Not surprisingly, you need look no farther than across the pond, to the graceful historic properties of the United Kingdom, to see the design chemistry that inspires us to no end about boutique hotels. Specifically, it's when that old world-meets-new world chemistry takes ancient history and makes it not just modern, but more alive than ever, that we get especially excited.
The UK, it goes without saying, is dotted with buildings as old as the western world—buildings that, in many cases, have witnessed the dawn of modern history. One of those properties is in Aynho, Oxfordshire. Looming like a towering tribute to a bygone era of extravagance, Aynhoe Park is as much a testament to history as one of the world's most lavish boutique hotels—something it's definitely become in 2014.
Built in 1615, the massive, ornate Jacobean country house endured some hard times at the dawn of its storied life. War, specifically the English Civil War, nearly cut its life brutally short. But in the same way that new forest life can be cultivated by fire, the maelstrom of war became a transformative phenomenon for Aynhoe Park. As a consequence, much of what can be seen today—the beautiful facade, the courtyards, even the Baroque stylings of its front entryway—were an effort to give the old girl new life, after its pre-war purity was largely blown away. Restoration and revitalization has been the the sustaining breath of Aynhoe Park for four centuries, and with some brilliant young minds on the scene, Aynhoe Park is taking some deep, healthy breaths these days.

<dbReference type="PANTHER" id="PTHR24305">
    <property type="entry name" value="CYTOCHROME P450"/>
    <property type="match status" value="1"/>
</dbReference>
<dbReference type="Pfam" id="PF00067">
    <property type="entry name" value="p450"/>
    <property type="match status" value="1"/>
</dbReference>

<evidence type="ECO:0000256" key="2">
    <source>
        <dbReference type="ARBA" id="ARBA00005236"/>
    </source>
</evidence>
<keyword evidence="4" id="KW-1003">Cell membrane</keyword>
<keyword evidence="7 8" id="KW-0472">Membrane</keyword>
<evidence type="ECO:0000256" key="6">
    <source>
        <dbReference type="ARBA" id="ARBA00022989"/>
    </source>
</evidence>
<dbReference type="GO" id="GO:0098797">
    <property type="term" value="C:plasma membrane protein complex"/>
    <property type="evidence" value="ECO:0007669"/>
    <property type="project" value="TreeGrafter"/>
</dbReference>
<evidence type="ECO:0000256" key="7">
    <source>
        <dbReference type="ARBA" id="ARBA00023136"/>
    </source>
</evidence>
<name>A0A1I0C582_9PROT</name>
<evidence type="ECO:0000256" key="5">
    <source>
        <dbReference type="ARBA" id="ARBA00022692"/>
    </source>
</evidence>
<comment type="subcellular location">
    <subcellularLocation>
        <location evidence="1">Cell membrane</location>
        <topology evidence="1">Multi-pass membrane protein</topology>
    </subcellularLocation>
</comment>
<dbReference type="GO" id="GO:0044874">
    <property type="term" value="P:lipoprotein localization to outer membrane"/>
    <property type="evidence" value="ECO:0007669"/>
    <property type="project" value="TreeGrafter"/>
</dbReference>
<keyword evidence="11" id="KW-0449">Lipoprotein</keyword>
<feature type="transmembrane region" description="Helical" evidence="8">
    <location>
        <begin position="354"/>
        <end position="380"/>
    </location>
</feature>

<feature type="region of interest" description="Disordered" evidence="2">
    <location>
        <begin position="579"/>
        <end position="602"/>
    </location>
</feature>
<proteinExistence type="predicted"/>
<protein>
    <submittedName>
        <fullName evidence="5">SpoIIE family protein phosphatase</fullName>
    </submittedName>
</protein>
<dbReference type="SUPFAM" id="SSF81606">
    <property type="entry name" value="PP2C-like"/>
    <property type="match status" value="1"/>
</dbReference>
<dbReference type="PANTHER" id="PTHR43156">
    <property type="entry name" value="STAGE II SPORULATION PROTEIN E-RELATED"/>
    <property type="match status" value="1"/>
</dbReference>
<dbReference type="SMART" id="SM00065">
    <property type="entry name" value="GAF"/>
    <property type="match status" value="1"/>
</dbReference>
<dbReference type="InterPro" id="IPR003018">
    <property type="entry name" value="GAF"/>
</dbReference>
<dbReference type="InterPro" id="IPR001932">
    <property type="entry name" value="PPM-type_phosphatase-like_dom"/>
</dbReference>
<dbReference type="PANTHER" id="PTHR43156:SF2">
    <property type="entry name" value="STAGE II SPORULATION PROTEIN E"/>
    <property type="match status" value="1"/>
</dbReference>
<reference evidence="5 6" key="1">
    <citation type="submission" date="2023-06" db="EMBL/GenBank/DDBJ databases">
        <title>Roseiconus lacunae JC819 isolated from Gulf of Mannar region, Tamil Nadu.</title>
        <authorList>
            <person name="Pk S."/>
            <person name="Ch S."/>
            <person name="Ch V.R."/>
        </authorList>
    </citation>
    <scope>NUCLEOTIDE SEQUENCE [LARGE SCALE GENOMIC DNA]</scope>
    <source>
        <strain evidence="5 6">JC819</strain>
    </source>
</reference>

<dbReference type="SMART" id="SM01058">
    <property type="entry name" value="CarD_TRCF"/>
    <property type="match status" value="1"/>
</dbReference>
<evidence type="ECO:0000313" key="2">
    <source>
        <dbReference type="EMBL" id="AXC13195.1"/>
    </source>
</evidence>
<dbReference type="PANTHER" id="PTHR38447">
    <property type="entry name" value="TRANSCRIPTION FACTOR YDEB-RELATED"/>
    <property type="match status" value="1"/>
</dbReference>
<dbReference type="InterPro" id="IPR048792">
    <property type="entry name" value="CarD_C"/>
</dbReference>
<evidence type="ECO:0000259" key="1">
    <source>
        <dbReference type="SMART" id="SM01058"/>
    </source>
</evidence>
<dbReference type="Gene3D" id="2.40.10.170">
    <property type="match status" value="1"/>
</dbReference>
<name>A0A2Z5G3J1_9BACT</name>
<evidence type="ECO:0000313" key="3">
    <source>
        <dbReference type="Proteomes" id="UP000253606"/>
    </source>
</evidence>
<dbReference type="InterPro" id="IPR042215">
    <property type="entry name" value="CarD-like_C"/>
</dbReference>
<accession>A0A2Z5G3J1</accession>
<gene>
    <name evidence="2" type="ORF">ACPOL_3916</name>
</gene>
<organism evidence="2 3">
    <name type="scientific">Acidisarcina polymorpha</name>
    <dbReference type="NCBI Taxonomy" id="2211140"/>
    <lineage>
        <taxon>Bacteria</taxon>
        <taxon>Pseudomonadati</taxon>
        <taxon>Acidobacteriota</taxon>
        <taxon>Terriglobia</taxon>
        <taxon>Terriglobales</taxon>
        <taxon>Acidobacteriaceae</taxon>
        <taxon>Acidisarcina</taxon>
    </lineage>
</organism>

Recently, we read about how this tradition continues, this time with the involvement of British designer Matthew Williamson. Having already been the location for a short film celebrating his work, his 40th birthday party, and other defining moments in Williamson's career, it seemed natural for the design heavyweight to take a crack at contributing to Aynhoe Park's history—in this case, by designing one of its suites.
The product is like the grand old structure itself: larger than life, glitteringly opulent, and alight with a standard of luxury that seems straight of of pre-revolutionary France. In the same way that our halls at Drake buzz with the minds of the artists who helped to create us, the same can be said for Aynhoe Park, too, especially with Williamson's eye on display. Its as if you rest your head in a museum and wake up in a dream.
Maybe that's why this taste for history is reflected in Aynhoe's Park branding: "Let us take you to a time you thought had passed."
It's a time that's alive and well in Oxfordshire, that's for sure.